Sneer and Jeer TV – Has Simon Cowell got it wrong this time?
I love those Saturday evenings at home with the kids watching Ant and Dec and sometimes having a take-away in front of the TV but something happened on Saturday that changed all that.
“Britain’s Got Talent” was on in the sitting room and as the acts proceeded to come on and be denigrated, humiliated and mocked I felt deeply uncomfortable watching this so called “entertainment.”
Paul Watson, one of Britain’s foremost TV directors won a BAFTA award on Sunday as he was one of the first directors of reality TV. What was fascinating was that he used his acceptance speech to attack the bullying culture behind a lot of today’s reality TV.
Paul Watson’s vision back in the 1960’s was to inform and to show real life, warts and all, which was quite a break from tradition in those days but not to mock and humiliate the people he was filming.
Reality TV has become some sort of circus reminiscent of the Romans in the Coliseum baying for blood or like the humiliation suffered by John Merrick portrayed in “The Elephant Man” by John Hurt.
This sort of programme laughs at and not with its participants and encourages the audience to ridicule, jeer and belittle the contestants showing them no respect or any dignity.
Just why people want to have their 15 minutes of “fame” regardless of the cost to their own personal self esteem is to me rather strange and beyond my comprehension but I am not judging them as my main point here as a Mum of two teenage kids myself, and a parent coach, is:
- What are we teaching our kids here?
- What sort of example are we setting them? That it’s OK to mock and bully people weaker and more vulnerable than ourselves?
- Is laughing at and ridiculing other people acceptable and fun?
Watching the programme didn’t enrich me as I felt shabby and guilty. While I may not be too popular over the next few Saturdays in my house by not allowing my kids to watch it, I hope I’m setting them an example of compassion and dignity and teaching them to respect the dignity of others. And no, I’m not a kill joy as I love to laugh and have fun dancing round the kitchen table to Madonna’s new “4 Minutes” using the pepper mill as a mike but I just want to choose to be a different role model for my own kids.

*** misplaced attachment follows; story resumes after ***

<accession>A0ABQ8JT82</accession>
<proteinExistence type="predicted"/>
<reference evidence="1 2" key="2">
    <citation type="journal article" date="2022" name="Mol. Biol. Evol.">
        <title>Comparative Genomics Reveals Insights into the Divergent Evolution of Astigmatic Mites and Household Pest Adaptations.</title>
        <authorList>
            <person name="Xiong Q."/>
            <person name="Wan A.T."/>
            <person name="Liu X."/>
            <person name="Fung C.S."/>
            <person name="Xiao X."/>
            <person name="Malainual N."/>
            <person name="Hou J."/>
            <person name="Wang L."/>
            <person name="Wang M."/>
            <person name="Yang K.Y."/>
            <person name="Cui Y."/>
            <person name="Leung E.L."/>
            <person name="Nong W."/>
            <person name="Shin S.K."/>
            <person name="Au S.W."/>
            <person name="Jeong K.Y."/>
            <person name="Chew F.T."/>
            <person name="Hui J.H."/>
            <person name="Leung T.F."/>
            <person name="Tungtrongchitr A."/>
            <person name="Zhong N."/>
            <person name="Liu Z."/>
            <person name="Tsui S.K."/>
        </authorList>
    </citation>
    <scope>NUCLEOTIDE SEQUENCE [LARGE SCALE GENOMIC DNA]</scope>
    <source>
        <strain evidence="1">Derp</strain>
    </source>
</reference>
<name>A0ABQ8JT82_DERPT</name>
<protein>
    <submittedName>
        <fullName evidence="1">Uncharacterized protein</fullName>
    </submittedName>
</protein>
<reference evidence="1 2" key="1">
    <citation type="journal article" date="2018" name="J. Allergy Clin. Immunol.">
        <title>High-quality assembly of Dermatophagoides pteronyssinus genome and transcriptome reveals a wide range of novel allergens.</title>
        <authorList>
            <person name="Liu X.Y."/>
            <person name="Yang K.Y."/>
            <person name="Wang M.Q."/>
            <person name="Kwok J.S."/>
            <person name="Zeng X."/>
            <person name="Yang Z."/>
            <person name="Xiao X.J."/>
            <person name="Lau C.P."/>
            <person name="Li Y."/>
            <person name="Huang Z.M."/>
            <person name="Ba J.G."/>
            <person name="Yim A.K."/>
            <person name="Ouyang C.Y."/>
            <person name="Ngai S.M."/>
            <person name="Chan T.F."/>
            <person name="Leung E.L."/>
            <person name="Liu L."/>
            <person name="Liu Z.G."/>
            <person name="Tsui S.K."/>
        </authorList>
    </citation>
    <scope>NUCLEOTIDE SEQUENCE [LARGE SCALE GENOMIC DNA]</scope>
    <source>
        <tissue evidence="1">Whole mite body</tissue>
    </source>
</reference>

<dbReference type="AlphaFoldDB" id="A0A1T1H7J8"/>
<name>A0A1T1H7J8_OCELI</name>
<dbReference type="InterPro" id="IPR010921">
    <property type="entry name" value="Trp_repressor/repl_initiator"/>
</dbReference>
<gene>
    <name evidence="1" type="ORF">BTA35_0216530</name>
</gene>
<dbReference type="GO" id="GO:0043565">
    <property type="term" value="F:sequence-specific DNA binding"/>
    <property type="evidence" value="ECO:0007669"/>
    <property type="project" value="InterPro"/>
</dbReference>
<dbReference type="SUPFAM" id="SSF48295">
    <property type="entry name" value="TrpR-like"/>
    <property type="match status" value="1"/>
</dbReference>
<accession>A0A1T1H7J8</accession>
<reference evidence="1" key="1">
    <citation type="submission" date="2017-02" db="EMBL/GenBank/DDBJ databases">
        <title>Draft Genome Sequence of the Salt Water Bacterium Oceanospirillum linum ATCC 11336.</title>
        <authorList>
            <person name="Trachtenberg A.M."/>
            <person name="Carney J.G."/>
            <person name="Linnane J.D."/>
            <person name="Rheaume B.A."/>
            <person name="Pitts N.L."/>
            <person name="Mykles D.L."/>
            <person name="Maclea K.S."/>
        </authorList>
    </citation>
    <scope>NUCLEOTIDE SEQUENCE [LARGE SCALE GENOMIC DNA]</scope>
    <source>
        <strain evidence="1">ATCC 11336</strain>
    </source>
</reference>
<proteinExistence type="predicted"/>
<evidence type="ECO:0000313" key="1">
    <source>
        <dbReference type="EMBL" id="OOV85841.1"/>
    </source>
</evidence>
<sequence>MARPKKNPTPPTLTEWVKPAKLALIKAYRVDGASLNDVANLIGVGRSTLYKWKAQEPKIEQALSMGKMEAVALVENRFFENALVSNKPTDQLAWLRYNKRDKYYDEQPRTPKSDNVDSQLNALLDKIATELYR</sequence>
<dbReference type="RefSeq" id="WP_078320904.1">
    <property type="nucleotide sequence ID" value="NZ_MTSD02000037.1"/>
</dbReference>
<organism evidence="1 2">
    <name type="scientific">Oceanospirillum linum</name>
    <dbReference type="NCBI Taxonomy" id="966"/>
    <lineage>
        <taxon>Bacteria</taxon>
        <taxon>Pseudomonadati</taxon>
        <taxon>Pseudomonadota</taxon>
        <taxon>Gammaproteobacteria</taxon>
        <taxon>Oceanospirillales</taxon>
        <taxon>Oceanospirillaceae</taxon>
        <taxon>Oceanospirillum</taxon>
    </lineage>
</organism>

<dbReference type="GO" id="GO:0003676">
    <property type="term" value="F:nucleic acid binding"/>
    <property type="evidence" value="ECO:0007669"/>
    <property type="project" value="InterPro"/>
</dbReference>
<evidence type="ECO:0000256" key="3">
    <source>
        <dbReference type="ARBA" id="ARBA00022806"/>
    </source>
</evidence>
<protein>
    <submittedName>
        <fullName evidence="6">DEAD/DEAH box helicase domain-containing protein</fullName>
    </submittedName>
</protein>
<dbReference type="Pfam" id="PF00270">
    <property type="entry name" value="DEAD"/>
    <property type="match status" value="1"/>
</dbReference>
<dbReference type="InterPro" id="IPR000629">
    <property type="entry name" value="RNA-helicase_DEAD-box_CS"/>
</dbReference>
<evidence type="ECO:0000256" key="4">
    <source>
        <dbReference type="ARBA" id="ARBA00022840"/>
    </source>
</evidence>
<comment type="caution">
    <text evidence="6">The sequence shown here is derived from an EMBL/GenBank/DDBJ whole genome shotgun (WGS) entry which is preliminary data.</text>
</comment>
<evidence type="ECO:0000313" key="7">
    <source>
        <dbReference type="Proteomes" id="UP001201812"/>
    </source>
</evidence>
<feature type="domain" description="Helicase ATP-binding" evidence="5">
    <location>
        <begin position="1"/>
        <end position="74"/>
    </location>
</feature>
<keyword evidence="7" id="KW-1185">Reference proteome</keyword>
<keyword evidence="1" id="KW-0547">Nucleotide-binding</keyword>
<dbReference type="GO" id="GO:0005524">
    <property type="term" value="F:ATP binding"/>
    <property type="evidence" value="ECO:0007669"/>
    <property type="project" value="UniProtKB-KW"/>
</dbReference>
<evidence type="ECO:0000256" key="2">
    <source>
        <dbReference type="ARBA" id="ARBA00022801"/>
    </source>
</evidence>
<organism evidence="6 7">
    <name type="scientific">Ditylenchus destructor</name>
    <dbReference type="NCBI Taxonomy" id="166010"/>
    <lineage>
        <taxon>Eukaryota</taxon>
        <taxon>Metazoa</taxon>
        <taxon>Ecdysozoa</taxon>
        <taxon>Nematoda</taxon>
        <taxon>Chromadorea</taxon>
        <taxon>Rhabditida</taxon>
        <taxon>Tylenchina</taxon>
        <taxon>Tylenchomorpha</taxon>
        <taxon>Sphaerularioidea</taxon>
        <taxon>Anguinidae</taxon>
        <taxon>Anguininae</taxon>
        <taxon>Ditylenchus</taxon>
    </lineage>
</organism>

Knowing what’s important to you, what you believe in and what you stand for helps you be clear about your values so that you can easily pass them on to your kids in your words, actions and behaviour.
So grab a cup of coffee, pen and paper and ask yourself:
- What are my values? Write out all the things that are important to you like, telling the truth, being kind, working hard, eating healthily, doing your best, having determination, being reliable or being patient – whatever it is for you
- Put them in order of importance to you.
- Ask yourself how you live these values at the moment and how are you passing those values on to your kids? What are they picking up from you?
- You might discover things you might like to change so don’t beat yourself up or feel guilty. Just make a decision to make some small changes this week and tweak some of them.
Being clear about your values makes parenting a lot easier because you know what you want to pass on to your family and you know where you are going in the bigger picture. So have fun discovering and exploring what you stand for and what your priorities are. Don’t be afraid to make a stand in some small way for the things you believe to be important.